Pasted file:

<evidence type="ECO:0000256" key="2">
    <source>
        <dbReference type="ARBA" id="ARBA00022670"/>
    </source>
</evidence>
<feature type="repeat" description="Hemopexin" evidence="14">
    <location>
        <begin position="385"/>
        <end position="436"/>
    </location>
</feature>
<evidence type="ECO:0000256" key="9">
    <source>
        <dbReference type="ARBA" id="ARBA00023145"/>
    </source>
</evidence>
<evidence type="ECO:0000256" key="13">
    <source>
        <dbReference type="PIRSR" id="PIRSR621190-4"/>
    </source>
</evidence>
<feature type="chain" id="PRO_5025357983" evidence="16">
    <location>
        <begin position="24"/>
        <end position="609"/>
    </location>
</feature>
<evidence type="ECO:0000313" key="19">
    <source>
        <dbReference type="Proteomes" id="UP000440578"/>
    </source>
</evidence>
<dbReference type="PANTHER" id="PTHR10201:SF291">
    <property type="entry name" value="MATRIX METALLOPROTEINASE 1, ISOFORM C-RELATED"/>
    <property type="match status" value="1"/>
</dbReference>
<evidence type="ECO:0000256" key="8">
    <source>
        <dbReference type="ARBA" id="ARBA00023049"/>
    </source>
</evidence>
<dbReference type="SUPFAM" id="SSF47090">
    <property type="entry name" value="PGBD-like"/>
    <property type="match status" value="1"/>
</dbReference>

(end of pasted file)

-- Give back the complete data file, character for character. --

<evidence type="ECO:0000256" key="2">
    <source>
        <dbReference type="ARBA" id="ARBA00022670"/>
    </source>
</evidence>
<feature type="repeat" description="Hemopexin" evidence="14">
    <location>
        <begin position="385"/>
        <end position="436"/>
    </location>
</feature>
<evidence type="ECO:0000256" key="9">
    <source>
        <dbReference type="ARBA" id="ARBA00023145"/>
    </source>
</evidence>
<evidence type="ECO:0000256" key="13">
    <source>
        <dbReference type="PIRSR" id="PIRSR621190-4"/>
    </source>
</evidence>
<feature type="chain" id="PRO_5025357983" evidence="16">
    <location>
        <begin position="24"/>
        <end position="609"/>
    </location>
</feature>
<evidence type="ECO:0000313" key="19">
    <source>
        <dbReference type="Proteomes" id="UP000440578"/>
    </source>
</evidence>
<dbReference type="PANTHER" id="PTHR10201:SF291">
    <property type="entry name" value="MATRIX METALLOPROTEINASE 1, ISOFORM C-RELATED"/>
    <property type="match status" value="1"/>
</dbReference>
<evidence type="ECO:0000256" key="8">
    <source>
        <dbReference type="ARBA" id="ARBA00023049"/>
    </source>
</evidence>
<dbReference type="SUPFAM" id="SSF47090">
    <property type="entry name" value="PGBD-like"/>
    <property type="match status" value="1"/>
</dbReference>